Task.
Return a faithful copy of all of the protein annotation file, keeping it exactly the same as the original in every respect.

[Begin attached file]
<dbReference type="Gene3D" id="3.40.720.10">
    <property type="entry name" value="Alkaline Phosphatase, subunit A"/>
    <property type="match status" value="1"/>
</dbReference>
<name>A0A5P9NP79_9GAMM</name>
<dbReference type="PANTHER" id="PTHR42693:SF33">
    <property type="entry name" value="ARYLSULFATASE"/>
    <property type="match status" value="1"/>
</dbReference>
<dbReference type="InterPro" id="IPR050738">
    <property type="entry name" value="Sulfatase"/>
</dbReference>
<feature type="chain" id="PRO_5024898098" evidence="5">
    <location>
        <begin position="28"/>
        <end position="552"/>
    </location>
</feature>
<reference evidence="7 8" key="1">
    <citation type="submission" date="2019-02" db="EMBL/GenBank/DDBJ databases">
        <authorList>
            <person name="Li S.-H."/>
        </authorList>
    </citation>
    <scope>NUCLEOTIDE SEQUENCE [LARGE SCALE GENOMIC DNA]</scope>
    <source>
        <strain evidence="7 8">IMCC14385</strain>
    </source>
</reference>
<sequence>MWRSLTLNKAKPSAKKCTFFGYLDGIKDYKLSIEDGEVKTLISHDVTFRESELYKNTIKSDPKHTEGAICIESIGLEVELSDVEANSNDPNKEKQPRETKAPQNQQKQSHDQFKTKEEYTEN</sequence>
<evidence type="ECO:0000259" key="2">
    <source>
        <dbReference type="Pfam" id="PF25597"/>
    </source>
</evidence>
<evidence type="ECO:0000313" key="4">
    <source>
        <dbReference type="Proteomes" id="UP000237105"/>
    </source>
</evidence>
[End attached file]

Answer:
<dbReference type="Gene3D" id="3.40.720.10">
    <property type="entry name" value="Alkaline Phosphatase, subunit A"/>
    <property type="match status" value="1"/>
</dbReference>
<name>A0A5P9NP79_9GAMM</name>
<dbReference type="PANTHER" id="PTHR42693:SF33">
    <property type="entry name" value="ARYLSULFATASE"/>
    <property type="match status" value="1"/>
</dbReference>
<dbReference type="InterPro" id="IPR050738">
    <property type="entry name" value="Sulfatase"/>
</dbReference>
<feature type="chain" id="PRO_5024898098" evidence="5">
    <location>
        <begin position="28"/>
        <end position="552"/>
    </location>
</feature>
<reference evidence="7 8" key="1">
    <citation type="submission" date="2019-02" db="EMBL/GenBank/DDBJ databases">
        <authorList>
            <person name="Li S.-H."/>
        </authorList>
    </citation>
    <scope>NUCLEOTIDE SEQUENCE [LARGE SCALE GENOMIC DNA]</scope>
    <source>
        <strain evidence="7 8">IMCC14385</strain>
    </source>
</reference>
<sequence>MWRSLTLNKAKPSAKKCTFFGYLDGIKDYKLSIEDGEVKTLISHDVTFRESELYKNTIKSDPKHTEGAICIESIGLEVELSDVEANSNDPNKEKQPRETKAPQNQQKQSHDQFKTKEEYTEN</sequence>
<evidence type="ECO:0000259" key="2">
    <source>
        <dbReference type="Pfam" id="PF25597"/>
    </source>
</evidence>
<evidence type="ECO:0000313" key="4">
    <source>
        <dbReference type="Proteomes" id="UP000237105"/>
    </source>
</evidence>